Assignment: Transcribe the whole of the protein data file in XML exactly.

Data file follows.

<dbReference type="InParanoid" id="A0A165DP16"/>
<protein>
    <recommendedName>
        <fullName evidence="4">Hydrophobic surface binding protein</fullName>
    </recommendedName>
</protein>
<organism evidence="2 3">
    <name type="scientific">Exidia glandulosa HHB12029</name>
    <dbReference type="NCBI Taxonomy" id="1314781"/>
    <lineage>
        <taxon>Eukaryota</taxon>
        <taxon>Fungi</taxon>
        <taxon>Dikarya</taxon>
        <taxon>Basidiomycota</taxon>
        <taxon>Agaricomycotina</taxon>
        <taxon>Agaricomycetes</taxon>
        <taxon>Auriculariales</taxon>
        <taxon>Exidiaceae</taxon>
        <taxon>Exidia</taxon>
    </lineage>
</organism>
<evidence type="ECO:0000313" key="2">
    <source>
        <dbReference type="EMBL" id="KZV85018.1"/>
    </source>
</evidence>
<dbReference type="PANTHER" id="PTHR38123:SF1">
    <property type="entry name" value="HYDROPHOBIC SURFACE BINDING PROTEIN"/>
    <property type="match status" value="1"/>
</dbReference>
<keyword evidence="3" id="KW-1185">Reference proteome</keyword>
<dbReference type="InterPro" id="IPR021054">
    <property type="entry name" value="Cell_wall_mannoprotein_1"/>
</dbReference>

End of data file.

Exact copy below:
<dbReference type="InParanoid" id="A0A165DP16"/>
<protein>
    <recommendedName>
        <fullName evidence="4">Hydrophobic surface binding protein</fullName>
    </recommendedName>
</protein>
<organism evidence="2 3">
    <name type="scientific">Exidia glandulosa HHB12029</name>
    <dbReference type="NCBI Taxonomy" id="1314781"/>
    <lineage>
        <taxon>Eukaryota</taxon>
        <taxon>Fungi</taxon>
        <taxon>Dikarya</taxon>
        <taxon>Basidiomycota</taxon>
        <taxon>Agaricomycotina</taxon>
        <taxon>Agaricomycetes</taxon>
        <taxon>Auriculariales</taxon>
        <taxon>Exidiaceae</taxon>
        <taxon>Exidia</taxon>
    </lineage>
</organism>
<evidence type="ECO:0000313" key="2">
    <source>
        <dbReference type="EMBL" id="KZV85018.1"/>
    </source>
</evidence>
<dbReference type="PANTHER" id="PTHR38123:SF1">
    <property type="entry name" value="HYDROPHOBIC SURFACE BINDING PROTEIN"/>
    <property type="match status" value="1"/>
</dbReference>
<keyword evidence="3" id="KW-1185">Reference proteome</keyword>
<dbReference type="InterPro" id="IPR021054">
    <property type="entry name" value="Cell_wall_mannoprotein_1"/>
</dbReference>